Since the 1960s, the most striking phenomenon in the evolution of relations between developed and developing countries has been the growing divergence among developing countries themselves. Not only has the income gap widened between developed and developing countries, it has widened considerably within the developing countries. As the gap between rich and poor countries increases, so does the risk of extreme political tension between regions and nations. Potentially serious problems have also surfaced between mature developed countries and the low-cost "high-end" developing countries, arising particularly from social strains in welfare states in the face of long-term unemployment and population growth and ageing. The long-term structural adjustment required by all countries to cope with the rapidly changing world economic situation will create friction and damage to all parties.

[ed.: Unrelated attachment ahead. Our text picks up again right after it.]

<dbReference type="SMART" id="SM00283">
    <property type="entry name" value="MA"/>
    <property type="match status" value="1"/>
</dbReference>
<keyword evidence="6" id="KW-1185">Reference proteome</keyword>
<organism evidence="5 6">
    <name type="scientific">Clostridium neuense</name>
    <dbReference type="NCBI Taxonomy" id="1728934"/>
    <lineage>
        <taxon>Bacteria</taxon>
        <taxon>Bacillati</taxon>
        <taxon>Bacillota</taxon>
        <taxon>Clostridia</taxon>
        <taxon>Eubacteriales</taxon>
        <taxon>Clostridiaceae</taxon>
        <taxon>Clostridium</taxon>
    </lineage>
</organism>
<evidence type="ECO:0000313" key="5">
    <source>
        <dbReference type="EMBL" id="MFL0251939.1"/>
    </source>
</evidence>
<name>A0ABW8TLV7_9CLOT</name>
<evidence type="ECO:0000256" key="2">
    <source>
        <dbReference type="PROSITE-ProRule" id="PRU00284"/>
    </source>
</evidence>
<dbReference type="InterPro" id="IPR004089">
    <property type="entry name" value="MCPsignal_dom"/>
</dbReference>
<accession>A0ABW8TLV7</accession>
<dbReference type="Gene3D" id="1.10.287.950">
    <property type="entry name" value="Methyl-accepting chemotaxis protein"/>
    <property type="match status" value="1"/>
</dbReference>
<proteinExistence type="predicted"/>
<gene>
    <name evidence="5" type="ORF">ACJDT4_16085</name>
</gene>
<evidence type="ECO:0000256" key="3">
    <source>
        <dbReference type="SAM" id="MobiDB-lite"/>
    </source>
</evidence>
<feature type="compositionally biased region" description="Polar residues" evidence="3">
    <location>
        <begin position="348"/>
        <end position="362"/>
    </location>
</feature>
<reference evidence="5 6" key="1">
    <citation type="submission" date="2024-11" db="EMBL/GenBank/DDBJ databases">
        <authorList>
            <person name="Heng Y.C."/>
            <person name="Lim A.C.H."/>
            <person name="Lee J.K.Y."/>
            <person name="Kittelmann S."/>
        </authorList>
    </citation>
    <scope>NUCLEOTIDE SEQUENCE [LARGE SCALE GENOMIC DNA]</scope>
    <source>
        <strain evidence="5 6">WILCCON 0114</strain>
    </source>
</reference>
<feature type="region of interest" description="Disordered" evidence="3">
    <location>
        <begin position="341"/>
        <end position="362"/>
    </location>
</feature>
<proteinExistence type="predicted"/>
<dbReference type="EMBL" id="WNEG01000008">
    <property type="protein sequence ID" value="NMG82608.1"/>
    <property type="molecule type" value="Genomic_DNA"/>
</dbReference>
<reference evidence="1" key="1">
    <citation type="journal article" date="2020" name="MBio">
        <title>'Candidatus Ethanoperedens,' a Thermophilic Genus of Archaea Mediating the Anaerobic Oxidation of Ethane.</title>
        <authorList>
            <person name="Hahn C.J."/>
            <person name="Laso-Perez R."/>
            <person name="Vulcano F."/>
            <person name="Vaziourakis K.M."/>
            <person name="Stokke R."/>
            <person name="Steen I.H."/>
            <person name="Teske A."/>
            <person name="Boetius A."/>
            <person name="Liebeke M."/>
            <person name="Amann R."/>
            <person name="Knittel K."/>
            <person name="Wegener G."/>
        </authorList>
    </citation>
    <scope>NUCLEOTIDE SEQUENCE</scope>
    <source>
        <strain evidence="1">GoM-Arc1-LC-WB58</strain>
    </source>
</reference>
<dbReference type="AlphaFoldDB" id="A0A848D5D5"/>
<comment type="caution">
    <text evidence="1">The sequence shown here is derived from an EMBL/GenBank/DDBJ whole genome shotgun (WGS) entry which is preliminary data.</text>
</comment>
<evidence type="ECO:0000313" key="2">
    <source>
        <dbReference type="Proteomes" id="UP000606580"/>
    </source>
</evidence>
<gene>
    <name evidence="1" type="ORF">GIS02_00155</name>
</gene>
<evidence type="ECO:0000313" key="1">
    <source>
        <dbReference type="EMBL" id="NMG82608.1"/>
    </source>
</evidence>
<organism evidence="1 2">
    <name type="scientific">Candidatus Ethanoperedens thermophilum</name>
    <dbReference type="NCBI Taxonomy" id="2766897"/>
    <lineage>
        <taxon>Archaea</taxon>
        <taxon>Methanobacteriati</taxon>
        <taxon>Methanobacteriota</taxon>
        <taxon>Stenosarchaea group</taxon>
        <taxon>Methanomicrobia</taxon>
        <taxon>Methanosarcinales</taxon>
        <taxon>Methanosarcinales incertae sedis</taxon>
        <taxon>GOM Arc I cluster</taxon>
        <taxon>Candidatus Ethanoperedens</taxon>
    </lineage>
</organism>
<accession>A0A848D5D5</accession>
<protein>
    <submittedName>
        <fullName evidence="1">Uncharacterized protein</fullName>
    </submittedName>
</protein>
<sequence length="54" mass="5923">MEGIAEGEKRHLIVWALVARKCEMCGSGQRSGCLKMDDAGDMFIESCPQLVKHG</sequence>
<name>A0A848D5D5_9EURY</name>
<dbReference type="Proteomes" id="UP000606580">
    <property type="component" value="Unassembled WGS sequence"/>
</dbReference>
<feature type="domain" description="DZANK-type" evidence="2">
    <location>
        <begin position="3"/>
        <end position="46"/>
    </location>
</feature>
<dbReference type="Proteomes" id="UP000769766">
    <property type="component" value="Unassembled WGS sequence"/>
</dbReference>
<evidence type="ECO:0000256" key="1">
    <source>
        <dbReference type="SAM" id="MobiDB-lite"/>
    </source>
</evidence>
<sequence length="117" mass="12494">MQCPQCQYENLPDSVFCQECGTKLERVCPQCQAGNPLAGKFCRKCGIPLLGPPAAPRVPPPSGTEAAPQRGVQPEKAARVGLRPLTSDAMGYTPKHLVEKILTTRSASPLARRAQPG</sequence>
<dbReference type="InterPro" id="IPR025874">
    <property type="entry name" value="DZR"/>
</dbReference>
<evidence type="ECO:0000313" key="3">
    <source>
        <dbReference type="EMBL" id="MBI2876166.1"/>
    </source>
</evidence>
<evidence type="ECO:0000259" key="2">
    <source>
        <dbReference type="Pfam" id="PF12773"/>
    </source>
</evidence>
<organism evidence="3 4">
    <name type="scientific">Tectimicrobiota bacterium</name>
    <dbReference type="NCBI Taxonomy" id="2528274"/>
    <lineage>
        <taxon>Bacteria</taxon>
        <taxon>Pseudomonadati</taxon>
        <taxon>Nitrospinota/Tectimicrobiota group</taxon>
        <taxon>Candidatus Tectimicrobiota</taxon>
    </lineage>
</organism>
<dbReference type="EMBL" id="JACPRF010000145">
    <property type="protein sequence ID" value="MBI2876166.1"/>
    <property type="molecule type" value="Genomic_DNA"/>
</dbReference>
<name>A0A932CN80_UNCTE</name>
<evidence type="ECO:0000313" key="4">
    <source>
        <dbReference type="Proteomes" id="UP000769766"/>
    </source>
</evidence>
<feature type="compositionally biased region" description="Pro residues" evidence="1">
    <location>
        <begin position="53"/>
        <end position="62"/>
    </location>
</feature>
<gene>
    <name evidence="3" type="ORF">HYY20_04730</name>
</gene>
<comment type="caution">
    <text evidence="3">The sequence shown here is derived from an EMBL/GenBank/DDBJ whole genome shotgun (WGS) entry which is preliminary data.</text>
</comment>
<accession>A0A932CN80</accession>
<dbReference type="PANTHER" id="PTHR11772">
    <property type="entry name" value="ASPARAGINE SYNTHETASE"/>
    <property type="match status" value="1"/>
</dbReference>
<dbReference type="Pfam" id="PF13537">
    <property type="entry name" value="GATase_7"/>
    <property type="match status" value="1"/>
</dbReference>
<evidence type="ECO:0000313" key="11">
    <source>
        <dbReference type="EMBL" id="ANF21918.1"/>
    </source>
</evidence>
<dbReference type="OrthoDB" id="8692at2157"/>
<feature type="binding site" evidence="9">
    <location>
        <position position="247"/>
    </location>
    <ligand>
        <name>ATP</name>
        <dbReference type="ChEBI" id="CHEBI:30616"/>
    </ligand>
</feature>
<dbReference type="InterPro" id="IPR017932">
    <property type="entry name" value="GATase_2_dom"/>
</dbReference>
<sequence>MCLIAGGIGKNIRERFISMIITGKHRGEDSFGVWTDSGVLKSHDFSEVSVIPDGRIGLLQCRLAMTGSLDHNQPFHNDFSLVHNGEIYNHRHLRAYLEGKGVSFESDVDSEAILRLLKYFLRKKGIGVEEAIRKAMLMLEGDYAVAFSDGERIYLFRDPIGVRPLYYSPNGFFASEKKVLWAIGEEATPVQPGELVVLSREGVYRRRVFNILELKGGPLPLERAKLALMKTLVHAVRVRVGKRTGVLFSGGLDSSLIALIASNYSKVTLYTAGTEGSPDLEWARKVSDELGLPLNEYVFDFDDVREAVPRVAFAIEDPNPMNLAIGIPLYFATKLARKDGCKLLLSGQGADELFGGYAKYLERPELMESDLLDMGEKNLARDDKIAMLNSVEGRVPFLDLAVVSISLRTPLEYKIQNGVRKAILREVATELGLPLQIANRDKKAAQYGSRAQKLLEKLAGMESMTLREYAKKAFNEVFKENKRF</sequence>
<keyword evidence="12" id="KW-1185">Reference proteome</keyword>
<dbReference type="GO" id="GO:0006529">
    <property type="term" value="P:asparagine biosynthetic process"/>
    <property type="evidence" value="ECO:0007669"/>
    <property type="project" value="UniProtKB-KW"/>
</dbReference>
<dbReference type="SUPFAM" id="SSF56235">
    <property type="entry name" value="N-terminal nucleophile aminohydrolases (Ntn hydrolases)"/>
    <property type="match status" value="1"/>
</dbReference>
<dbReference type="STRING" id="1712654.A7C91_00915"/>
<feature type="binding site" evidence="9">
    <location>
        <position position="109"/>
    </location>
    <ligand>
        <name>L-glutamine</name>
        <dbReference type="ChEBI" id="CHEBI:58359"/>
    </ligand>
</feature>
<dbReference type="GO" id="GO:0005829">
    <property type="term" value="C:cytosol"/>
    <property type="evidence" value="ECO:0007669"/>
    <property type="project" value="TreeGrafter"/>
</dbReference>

The economic development of the dynamic Asian economies (and other emerging economies such as China) has been outstanding in recent years. In 1990, in terms of per capita income, Singapore and Hong Kong were just behind New Zealand, but already ahead of Ireland and Spain. Korea and Taiwan were on a level with Greece. Similarly in Latin America, several reforming countries have economic strides. However, the number of countries classified among the LDCs jumped from 24 in 1970 to 41 in 1990. Most of these are in Africa and are caught in a vicious circle of poverty, population explosion and environmental degradation from which it seems very difficult, if not impossible, to break and achieve sound political, economic and social development. At the same time, if their problems cannot be overcome, there may be adverse consequences for all the nation in the form of cross-boundary environmental damage, uncontrolled migration, refugees and the spread of drugs and AIDS.